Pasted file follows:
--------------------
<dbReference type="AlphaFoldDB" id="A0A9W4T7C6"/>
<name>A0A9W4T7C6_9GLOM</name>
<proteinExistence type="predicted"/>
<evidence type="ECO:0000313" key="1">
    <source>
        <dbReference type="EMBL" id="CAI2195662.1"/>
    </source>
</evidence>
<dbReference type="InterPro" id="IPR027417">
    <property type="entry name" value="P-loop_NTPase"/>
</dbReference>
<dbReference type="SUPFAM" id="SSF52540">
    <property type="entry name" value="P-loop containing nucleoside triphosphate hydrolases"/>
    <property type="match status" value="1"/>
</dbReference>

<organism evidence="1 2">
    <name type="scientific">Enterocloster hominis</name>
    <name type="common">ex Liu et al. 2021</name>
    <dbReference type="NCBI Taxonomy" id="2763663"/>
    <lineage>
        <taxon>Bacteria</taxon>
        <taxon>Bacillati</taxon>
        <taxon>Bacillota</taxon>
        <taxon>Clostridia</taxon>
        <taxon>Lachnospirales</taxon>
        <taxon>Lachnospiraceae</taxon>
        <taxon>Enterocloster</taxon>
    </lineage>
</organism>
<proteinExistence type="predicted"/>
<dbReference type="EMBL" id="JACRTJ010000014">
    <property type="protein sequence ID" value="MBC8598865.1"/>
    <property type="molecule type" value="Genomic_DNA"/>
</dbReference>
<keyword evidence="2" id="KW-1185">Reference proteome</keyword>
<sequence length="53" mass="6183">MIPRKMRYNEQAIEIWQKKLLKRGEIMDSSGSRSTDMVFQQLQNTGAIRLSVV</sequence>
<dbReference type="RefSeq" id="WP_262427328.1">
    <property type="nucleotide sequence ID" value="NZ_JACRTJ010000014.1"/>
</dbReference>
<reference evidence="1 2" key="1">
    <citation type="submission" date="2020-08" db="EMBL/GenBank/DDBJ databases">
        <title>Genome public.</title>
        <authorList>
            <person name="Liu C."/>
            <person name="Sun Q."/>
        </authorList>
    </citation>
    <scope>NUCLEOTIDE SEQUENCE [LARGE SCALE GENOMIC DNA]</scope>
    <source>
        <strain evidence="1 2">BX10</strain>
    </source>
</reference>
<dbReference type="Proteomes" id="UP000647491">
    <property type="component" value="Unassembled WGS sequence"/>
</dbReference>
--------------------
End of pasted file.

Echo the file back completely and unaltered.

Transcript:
<dbReference type="AlphaFoldDB" id="A0A9W4T7C6"/>
<name>A0A9W4T7C6_9GLOM</name>
<proteinExistence type="predicted"/>
<evidence type="ECO:0000313" key="1">
    <source>
        <dbReference type="EMBL" id="CAI2195662.1"/>
    </source>
</evidence>
<dbReference type="InterPro" id="IPR027417">
    <property type="entry name" value="P-loop_NTPase"/>
</dbReference>
<dbReference type="SUPFAM" id="SSF52540">
    <property type="entry name" value="P-loop containing nucleoside triphosphate hydrolases"/>
    <property type="match status" value="1"/>
</dbReference>

<organism evidence="1 2">
    <name type="scientific">Enterocloster hominis</name>
    <name type="common">ex Liu et al. 2021</name>
    <dbReference type="NCBI Taxonomy" id="2763663"/>
    <lineage>
        <taxon>Bacteria</taxon>
        <taxon>Bacillati</taxon>
        <taxon>Bacillota</taxon>
        <taxon>Clostridia</taxon>
        <taxon>Lachnospirales</taxon>
        <taxon>Lachnospiraceae</taxon>
        <taxon>Enterocloster</taxon>
    </lineage>
</organism>
<proteinExistence type="predicted"/>
<dbReference type="EMBL" id="JACRTJ010000014">
    <property type="protein sequence ID" value="MBC8598865.1"/>
    <property type="molecule type" value="Genomic_DNA"/>
</dbReference>
<keyword evidence="2" id="KW-1185">Reference proteome</keyword>
<sequence length="53" mass="6183">MIPRKMRYNEQAIEIWQKKLLKRGEIMDSSGSRSTDMVFQQLQNTGAIRLSVV</sequence>
<dbReference type="RefSeq" id="WP_262427328.1">
    <property type="nucleotide sequence ID" value="NZ_JACRTJ010000014.1"/>
</dbReference>
<reference evidence="1 2" key="1">
    <citation type="submission" date="2020-08" db="EMBL/GenBank/DDBJ databases">
        <title>Genome public.</title>
        <authorList>
            <person name="Liu C."/>
            <person name="Sun Q."/>
        </authorList>
    </citation>
    <scope>NUCLEOTIDE SEQUENCE [LARGE SCALE GENOMIC DNA]</scope>
    <source>
        <strain evidence="1 2">BX10</strain>
    </source>
</reference>
<dbReference type="Proteomes" id="UP000647491">
    <property type="component" value="Unassembled WGS sequence"/>
</dbReference>